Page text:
Dangerous Tropical Storm Irene headed for the Dominican Republic

By: Dr. Jeff Masters , 2:38 PM GMT on August 21, 2011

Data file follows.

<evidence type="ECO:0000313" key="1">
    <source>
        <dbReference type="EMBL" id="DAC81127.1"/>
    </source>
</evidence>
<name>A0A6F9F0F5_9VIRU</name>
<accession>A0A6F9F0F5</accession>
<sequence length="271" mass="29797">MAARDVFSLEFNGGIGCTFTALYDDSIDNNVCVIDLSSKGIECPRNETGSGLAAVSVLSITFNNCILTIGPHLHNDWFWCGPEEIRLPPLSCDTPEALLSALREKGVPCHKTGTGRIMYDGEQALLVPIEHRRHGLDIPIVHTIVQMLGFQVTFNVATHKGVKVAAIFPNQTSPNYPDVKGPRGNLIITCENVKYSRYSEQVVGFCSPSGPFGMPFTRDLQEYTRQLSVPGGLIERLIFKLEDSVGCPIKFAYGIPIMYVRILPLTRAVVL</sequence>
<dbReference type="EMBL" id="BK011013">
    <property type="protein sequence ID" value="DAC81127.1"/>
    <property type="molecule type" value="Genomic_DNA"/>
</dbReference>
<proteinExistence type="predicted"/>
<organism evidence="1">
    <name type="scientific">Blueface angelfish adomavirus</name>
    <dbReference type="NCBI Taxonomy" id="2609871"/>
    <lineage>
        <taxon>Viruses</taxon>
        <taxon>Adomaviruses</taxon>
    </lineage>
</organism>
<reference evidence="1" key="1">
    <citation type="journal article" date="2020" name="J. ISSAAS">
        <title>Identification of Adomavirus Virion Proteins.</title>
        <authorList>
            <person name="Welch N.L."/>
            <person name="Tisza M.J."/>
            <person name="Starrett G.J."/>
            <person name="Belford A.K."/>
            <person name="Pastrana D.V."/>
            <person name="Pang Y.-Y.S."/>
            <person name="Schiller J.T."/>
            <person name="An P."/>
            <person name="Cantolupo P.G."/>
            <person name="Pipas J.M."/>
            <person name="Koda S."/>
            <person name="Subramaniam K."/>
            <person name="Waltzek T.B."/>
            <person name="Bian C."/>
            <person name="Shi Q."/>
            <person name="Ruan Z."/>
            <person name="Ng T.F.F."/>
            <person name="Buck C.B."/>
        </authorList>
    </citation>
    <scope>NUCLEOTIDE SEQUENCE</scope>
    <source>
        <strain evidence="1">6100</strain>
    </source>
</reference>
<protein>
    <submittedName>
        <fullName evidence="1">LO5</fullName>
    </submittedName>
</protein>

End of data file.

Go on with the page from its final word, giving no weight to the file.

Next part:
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Tropical Storm Irene roared into life last night, transitioning from a tropical wave to a 50 mph tropical storm in just a few short hours. Irene is getting organized quickly, and has the potential to become a hurricane by Monday morning. All interests in the Dominican Republic, Haiti, Cuba, the Bahamas, and South Florida should prepare for the arrival of this dangerous storm. An Air Force hurricane hunter aircraft in the storm found the strongest winds near 18°N latitude to the north of Irene's center at 8am this morning. After passing through the center, the plane returned to the area of strongest winds two hours later, and found that flight level winds at 5,000 feet had increased by about 5 - 8 mph. However, the pressure in the latest center fix taken at 10am EDT remained the same as two hours previously, 1007 mb, and the plane noted that Irene's center was not circular, signs that the storm still has some work to do before serious intensification can begin. Visible satellite loops and radar out of Martinique show the storm has rapidly organized this morning, with well-developed spiral bands forming and a large area of intense thunderstorms to the north of the center. Irene has shrugged off the dry air that was bothering it yesterday, and wind shear has fallen to the low range, 5 - 10 knots, as analyzed by the University of Wisconsin CIMSS group. Torrential rains and strong gusty winds are affecting the northern Lesser Antilles this morning. A wind gust of 41 mph was recorded at St. Eustatius at 8am local time.